This is a Part 3 of three series:
- Part 1: Product Management (PM) role, Becoming a PM, Product life cycle, and understanding the company.
- Part 2: creating an opportunity hypothesis, validating a hypothesis, and taking an idea into action.
- Part 3: Working with design, engineering, and marketing. Finally, completing the product lifecycle.
Working with Design:
- User experience (UX) design: it is about how a user interacts with a product. A customer should use the product and use it in the right way. A user-centered design is an approach from a user’s standpoint in using a product.
- The design process has these phases: User research, information architecture, interaction design, prototyping, visual design, and content strategy.
- The design process starts before writing the PRD.
- Design relationship skills: A product manager focuses on an ideal customer and a design lead focuses on an idea user.
Note: I will revise the design details in the upcoming articles.
Working with Engineering:
- Relationship with engineering: it is important to build a respectful relationship with engineering. They are hard working professionals who do many more things in addition to writing the complex code.
- Software development methodologies: two famous mythologies are waterfall and agile. Waterfall is a lengthy and iterative process in that each iteration may take time. Whereas, agile is a short duration iteration process. Waterfall approach does not allow changes in between the process. Whereas, agile is a flexible approach. Scrum is an approach for agile development. Scrum uses time-boxed sprints.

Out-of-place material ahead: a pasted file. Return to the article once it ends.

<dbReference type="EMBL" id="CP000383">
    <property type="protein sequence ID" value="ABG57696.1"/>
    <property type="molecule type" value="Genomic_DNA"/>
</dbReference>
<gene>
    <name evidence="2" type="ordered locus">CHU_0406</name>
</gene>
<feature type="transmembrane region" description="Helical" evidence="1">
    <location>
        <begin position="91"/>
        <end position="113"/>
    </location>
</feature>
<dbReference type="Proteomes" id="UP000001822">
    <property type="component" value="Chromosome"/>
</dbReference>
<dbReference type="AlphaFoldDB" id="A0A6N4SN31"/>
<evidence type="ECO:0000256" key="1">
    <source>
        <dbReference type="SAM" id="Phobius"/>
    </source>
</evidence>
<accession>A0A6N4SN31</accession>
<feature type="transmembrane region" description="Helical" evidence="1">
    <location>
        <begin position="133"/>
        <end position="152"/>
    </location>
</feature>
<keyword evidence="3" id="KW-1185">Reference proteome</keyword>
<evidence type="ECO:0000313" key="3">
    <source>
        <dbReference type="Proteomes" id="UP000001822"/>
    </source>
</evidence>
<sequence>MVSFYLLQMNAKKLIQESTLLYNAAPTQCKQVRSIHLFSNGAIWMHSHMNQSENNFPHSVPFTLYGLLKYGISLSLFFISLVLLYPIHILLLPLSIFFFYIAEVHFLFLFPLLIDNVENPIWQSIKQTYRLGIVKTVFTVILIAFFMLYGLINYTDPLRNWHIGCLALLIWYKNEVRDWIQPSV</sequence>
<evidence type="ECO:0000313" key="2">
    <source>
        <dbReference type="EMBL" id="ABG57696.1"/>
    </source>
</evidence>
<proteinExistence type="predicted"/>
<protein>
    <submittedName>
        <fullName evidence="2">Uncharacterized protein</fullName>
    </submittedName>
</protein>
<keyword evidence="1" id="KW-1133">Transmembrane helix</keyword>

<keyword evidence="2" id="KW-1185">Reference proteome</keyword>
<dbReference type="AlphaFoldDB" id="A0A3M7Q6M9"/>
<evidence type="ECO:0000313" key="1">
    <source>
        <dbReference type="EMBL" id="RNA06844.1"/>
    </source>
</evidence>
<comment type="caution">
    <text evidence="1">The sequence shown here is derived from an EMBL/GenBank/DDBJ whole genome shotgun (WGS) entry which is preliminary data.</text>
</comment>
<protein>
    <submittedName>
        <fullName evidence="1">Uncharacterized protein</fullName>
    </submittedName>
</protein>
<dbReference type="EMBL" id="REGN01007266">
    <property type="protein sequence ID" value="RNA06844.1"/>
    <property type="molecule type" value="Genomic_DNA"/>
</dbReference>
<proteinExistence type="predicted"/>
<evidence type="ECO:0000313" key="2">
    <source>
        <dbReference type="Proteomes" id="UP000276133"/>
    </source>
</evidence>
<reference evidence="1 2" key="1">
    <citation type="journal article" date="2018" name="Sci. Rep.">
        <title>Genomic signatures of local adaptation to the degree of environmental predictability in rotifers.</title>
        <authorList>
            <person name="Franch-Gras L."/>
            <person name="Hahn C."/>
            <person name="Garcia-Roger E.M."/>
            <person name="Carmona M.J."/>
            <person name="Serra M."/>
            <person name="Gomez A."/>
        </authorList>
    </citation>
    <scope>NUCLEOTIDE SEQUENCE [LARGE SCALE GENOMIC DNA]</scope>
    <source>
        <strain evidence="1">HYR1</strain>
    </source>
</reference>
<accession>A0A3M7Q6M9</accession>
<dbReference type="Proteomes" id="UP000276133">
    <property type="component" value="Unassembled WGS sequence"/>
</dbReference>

- Kanban: Kanban is a process that controls the work in-process items and focuses on moving to the next steps. In a simpler form, Kanban board process suggests to-do, doing, and done steps.
Marketing of the product:
- Marketing a product: Marketing is important to launch a product successfully. Some companies have product Marketing Manager (PMM) roles that are external customer and partners facing.
- Product Messaging: Product messaging is important to let customers know why they should use your product.
- Launching the product: identifying a launch owner is a great way to launch a product. Going To Market ( GTM) can be divided into three steps: prelaunch, launch, and post launch. Prelaunch focuses on planning the launch by taking multiple steps. Launch focuses on mainly executing on the plan. Post-launch focuses on post launch analysis, marketing, and sales.
Completing the product life cycle:
It is important to celebrate the completion. it is also important to discuss how things went from start to end, to assess how the process an be improved for the future iterations.
- The Product Book: How to Become a Great Product Manager by Product School, Carlos Gonzalez de Villaumbrosia, et al.
- Donald Norman’s seminal The Design of Everyday Things